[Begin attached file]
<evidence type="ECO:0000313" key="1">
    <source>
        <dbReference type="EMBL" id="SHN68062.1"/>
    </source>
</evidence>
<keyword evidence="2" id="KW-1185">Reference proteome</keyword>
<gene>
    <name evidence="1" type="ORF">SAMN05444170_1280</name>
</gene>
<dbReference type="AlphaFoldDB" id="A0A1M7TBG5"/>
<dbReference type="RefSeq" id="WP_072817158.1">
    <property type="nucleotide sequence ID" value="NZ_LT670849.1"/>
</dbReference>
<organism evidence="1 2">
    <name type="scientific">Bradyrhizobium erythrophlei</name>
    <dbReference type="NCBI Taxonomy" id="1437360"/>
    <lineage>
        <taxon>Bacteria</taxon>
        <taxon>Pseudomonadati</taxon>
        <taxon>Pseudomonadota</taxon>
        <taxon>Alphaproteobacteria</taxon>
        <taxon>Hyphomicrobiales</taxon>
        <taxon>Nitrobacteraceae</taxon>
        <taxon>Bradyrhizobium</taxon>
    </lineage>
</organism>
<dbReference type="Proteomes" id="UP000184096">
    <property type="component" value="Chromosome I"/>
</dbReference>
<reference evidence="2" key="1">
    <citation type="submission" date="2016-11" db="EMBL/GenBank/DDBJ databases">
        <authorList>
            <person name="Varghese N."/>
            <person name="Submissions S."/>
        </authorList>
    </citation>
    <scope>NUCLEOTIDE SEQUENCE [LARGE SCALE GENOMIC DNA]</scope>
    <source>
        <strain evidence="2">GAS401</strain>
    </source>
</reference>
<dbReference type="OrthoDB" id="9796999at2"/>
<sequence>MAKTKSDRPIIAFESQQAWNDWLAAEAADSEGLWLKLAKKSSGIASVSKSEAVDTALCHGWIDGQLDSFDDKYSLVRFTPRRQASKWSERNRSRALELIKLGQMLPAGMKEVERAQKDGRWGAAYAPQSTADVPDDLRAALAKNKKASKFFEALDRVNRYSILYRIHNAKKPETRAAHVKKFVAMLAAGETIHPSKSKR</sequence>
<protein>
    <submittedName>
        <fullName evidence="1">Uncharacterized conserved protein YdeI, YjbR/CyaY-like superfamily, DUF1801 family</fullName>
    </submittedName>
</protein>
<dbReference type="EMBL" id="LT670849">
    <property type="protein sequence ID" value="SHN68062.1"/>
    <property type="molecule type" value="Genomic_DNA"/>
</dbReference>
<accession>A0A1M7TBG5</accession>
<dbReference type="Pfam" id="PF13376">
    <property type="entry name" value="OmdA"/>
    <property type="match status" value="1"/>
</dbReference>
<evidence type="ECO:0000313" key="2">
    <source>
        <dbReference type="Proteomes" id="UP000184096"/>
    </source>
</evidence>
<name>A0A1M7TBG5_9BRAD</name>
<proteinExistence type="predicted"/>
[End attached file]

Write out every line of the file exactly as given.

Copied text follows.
<evidence type="ECO:0000313" key="1">
    <source>
        <dbReference type="EMBL" id="SHN68062.1"/>
    </source>
</evidence>
<keyword evidence="2" id="KW-1185">Reference proteome</keyword>
<gene>
    <name evidence="1" type="ORF">SAMN05444170_1280</name>
</gene>
<dbReference type="AlphaFoldDB" id="A0A1M7TBG5"/>
<dbReference type="RefSeq" id="WP_072817158.1">
    <property type="nucleotide sequence ID" value="NZ_LT670849.1"/>
</dbReference>
<organism evidence="1 2">
    <name type="scientific">Bradyrhizobium erythrophlei</name>
    <dbReference type="NCBI Taxonomy" id="1437360"/>
    <lineage>
        <taxon>Bacteria</taxon>
        <taxon>Pseudomonadati</taxon>
        <taxon>Pseudomonadota</taxon>
        <taxon>Alphaproteobacteria</taxon>
        <taxon>Hyphomicrobiales</taxon>
        <taxon>Nitrobacteraceae</taxon>
        <taxon>Bradyrhizobium</taxon>
    </lineage>
</organism>
<dbReference type="Proteomes" id="UP000184096">
    <property type="component" value="Chromosome I"/>
</dbReference>
<reference evidence="2" key="1">
    <citation type="submission" date="2016-11" db="EMBL/GenBank/DDBJ databases">
        <authorList>
            <person name="Varghese N."/>
            <person name="Submissions S."/>
        </authorList>
    </citation>
    <scope>NUCLEOTIDE SEQUENCE [LARGE SCALE GENOMIC DNA]</scope>
    <source>
        <strain evidence="2">GAS401</strain>
    </source>
</reference>
<dbReference type="OrthoDB" id="9796999at2"/>
<sequence>MAKTKSDRPIIAFESQQAWNDWLAAEAADSEGLWLKLAKKSSGIASVSKSEAVDTALCHGWIDGQLDSFDDKYSLVRFTPRRQASKWSERNRSRALELIKLGQMLPAGMKEVERAQKDGRWGAAYAPQSTADVPDDLRAALAKNKKASKFFEALDRVNRYSILYRIHNAKKPETRAAHVKKFVAMLAAGETIHPSKSKR</sequence>
<protein>
    <submittedName>
        <fullName evidence="1">Uncharacterized conserved protein YdeI, YjbR/CyaY-like superfamily, DUF1801 family</fullName>
    </submittedName>
</protein>
<dbReference type="EMBL" id="LT670849">
    <property type="protein sequence ID" value="SHN68062.1"/>
    <property type="molecule type" value="Genomic_DNA"/>
</dbReference>
<accession>A0A1M7TBG5</accession>
<dbReference type="Pfam" id="PF13376">
    <property type="entry name" value="OmdA"/>
    <property type="match status" value="1"/>
</dbReference>
<evidence type="ECO:0000313" key="2">
    <source>
        <dbReference type="Proteomes" id="UP000184096"/>
    </source>
</evidence>
<name>A0A1M7TBG5_9BRAD</name>
<proteinExistence type="predicted"/>